Finally, we thought we had found a solution.  In the fall of 1998, Susan did not renew her lease for our previous home, as her husband was working outside town and commuting home on weekends.  So, it was discussed that Susan might move in with Belle and be readily available to watch over and assist her.  Since Belle insisted she did not need assistance and did not want to burden anyone with that task, we stated she was helping Susan out financially, as her husband maintained a residence outside the city and this way they would only pay rent on one home versus two.  Belle liked the idea being able to help out. Susan would assist with the bill payment and actually be responsible for half of the home expenses.  Since she would be there to watch over and assist Belle, it seemed like a win win situation.  Belle would have someone with her at night and be able to more closely monitor medication intake and personal hygiene. So, a deal was stuck and the move in completed.  However, even with the insertion of Susan and her husband into the living arrangements, Scott and I remained intimately involved in Belle’s care.

We also had another issue approaching and arrangements needed to be completed.   Up to the point that Susan and her husband moved in, we could not travel for business or pleasure without ensuring one of Scott’s siblings was available to physically check on Belle in our absence.   Most of the time, she would travel with us so Scott wouldn’t have to worry that something would go wrong while he was away.  Even if we did manage to get away, Scott would keep his routine of calling her to remind her about her mediation intake.

But, in February of 1999, Susan, her husband, Scott and I were planning a trip to England and France together.  Belle could not be left alone for the 2 weeks we would be gone and Chuck and his family, while local, were not in a position to assist her at the level she required.  After much discussion, it was decided Belle might enjoy an extended stay with Larry and Emma in Wyoming.  Arrangements were made, and a plan set into action. Each year for Christmas, Chuck and his family went skiing in Colorado with his in-laws.  During December 1998, Belle accompanied them on their trip to Colorado.  Larry picked up Belle in Colorado and completed the final leg of the trip to his home.  Belle stayed with Larry and Emma at their home until spring break 1999.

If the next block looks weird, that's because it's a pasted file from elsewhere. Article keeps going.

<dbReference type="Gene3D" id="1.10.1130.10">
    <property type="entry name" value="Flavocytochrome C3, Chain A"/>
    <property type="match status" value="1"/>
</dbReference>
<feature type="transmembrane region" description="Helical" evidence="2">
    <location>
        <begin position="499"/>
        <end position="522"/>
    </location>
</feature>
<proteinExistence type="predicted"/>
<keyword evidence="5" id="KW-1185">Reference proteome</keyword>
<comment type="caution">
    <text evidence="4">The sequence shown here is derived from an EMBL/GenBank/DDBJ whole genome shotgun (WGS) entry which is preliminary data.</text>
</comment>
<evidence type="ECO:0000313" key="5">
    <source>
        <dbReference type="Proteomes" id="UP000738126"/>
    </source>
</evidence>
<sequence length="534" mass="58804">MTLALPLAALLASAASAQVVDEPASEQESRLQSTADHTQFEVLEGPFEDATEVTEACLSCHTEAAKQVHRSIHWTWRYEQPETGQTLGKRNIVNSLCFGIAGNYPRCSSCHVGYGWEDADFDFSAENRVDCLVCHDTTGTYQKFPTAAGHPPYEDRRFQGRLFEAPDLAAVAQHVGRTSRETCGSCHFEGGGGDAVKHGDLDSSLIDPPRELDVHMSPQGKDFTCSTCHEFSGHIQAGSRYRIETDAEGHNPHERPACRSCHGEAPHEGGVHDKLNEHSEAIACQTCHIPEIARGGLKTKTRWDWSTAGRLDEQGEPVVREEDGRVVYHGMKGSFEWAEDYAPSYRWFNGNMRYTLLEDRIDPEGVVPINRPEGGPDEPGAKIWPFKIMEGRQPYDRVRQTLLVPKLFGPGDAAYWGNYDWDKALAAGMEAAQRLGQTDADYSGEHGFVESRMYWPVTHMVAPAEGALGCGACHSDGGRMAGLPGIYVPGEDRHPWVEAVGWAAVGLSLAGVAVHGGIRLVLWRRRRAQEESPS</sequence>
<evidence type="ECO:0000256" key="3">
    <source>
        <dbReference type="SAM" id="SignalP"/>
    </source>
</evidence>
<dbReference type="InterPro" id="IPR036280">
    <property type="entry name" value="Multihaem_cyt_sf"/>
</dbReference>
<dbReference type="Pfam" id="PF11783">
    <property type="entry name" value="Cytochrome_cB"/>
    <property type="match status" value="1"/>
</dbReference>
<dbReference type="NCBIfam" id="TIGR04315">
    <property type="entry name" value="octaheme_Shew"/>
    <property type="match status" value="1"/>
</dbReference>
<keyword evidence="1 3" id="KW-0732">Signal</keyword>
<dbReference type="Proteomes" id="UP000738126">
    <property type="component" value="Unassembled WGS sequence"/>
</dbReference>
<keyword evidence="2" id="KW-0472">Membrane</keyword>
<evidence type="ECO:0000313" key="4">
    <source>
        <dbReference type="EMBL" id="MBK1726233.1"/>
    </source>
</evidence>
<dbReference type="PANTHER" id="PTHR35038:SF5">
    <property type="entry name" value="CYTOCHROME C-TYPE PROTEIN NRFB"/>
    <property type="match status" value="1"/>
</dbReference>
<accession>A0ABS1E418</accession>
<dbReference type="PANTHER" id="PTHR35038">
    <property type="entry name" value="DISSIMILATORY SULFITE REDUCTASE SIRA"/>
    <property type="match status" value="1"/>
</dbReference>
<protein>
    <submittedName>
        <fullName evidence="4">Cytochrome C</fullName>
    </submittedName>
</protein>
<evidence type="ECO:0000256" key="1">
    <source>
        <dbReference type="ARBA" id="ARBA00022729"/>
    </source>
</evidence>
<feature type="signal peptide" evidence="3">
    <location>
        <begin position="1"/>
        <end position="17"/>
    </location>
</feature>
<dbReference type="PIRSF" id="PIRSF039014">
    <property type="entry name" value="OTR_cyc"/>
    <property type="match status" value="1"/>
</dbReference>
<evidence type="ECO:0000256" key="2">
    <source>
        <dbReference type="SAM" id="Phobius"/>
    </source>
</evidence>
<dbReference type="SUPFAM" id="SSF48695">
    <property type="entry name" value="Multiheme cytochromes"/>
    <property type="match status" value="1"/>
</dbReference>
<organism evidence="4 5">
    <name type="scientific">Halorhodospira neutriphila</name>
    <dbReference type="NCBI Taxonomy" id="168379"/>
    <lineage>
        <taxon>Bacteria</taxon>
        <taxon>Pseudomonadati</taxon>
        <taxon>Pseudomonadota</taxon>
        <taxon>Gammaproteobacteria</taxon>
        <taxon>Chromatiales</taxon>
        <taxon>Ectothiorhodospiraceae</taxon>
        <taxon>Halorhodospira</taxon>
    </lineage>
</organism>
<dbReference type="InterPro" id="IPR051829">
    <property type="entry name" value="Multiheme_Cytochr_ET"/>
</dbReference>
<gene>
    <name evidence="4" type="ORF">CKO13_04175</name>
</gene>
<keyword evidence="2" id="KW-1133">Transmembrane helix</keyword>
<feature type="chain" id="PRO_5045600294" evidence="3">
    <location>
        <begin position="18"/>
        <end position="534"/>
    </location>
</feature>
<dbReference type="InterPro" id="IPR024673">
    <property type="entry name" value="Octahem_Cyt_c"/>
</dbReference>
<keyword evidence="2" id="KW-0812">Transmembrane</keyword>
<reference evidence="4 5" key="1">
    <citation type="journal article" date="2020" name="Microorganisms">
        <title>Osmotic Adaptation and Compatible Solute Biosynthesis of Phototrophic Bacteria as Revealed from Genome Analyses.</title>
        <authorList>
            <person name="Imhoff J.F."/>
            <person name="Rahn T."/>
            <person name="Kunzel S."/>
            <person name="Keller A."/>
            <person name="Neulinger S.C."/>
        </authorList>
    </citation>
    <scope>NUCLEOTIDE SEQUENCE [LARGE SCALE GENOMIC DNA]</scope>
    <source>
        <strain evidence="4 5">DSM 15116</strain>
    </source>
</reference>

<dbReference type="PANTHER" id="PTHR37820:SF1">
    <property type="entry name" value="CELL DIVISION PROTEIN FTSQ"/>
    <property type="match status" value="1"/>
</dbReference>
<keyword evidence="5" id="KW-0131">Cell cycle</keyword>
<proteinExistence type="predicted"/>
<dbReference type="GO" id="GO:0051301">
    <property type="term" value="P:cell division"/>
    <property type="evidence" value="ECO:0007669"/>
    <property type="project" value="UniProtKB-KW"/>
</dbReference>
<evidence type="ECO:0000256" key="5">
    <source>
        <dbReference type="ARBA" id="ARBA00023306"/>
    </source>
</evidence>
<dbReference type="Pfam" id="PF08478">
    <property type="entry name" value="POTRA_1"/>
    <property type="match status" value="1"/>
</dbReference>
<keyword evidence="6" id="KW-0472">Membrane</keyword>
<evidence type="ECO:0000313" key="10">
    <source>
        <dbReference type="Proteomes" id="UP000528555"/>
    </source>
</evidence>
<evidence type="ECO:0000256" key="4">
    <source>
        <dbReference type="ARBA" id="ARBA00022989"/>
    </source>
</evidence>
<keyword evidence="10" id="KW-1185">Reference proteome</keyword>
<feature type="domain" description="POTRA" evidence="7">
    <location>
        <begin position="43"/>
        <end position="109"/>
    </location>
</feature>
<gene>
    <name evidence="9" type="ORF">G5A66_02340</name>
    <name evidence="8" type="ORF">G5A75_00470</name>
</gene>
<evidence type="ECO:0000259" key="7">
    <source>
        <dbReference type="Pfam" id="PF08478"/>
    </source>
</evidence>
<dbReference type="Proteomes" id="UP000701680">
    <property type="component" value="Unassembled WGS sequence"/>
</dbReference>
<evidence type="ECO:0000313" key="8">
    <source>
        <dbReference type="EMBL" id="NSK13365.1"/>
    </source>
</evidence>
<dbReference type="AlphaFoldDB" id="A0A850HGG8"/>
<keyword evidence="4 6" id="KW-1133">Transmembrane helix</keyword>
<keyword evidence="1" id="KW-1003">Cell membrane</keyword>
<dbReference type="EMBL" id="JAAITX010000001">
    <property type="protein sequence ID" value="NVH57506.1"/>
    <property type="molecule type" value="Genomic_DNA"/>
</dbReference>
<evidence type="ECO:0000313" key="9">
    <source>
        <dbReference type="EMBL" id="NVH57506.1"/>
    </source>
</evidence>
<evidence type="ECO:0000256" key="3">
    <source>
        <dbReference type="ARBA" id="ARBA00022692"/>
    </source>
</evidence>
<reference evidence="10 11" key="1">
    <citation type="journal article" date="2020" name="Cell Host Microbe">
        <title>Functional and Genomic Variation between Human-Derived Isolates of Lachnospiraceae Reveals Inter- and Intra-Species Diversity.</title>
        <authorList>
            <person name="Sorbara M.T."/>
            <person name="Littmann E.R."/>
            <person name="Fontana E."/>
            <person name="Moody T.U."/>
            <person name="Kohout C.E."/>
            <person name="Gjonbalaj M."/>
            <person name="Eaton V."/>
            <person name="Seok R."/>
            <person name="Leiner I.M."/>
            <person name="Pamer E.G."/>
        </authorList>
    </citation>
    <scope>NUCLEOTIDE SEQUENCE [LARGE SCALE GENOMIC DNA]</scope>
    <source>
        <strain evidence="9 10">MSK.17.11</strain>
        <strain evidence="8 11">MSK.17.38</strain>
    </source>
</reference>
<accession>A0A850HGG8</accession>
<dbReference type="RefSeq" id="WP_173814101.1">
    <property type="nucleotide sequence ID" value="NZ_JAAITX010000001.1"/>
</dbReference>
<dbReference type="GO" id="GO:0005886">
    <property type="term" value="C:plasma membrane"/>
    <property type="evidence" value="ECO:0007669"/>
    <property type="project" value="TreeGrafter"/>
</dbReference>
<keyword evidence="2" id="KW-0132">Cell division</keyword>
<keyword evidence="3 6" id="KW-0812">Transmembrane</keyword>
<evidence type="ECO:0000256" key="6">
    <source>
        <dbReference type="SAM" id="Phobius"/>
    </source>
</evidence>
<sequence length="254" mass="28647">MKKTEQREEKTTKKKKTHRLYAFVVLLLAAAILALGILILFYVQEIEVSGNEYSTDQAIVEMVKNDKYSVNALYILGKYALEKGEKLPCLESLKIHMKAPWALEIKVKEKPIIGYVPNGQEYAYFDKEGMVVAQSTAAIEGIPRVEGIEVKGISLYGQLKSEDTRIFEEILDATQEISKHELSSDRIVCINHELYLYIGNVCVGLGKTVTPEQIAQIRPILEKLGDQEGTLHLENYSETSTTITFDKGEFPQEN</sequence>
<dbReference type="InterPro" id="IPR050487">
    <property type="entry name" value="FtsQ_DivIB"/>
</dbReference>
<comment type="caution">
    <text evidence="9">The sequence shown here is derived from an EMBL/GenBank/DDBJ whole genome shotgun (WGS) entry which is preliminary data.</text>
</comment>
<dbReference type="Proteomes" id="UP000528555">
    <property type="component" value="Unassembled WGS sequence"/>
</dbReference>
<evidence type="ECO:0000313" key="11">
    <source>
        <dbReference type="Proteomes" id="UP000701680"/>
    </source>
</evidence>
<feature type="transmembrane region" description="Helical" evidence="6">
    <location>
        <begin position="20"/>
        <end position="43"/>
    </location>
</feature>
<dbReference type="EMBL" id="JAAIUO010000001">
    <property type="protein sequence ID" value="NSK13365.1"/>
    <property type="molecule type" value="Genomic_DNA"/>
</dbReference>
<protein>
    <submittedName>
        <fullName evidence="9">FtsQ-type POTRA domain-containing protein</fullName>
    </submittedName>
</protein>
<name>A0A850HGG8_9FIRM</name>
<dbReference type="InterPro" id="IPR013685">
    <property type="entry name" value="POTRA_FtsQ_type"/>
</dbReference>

We were accustomed to the various behaviors that Belle exhibited and throughout the changes in her behavior we had kept the siblings up to date.  Knowing Belle had memory and functioning disabilities is one thing and living with them for several months is another.  I do not recall many of the specifics of her stay with Larry and Emma (I was taking a mental vacation from responsibility I think), but I do recall Larry and Emma mentioning that they were surprised at the seemingly changing nature of her abilities, her propensity to pack to leave repeatedly, and that things tended to move around and disappear. They too began to withhold information regarding events and appointments from her because she would fret and become agitated if told too far in advance.  During her stay with Larry and Emma, they developed various methods of dealing with the issues as they arose but they were surprised at the level of her decline.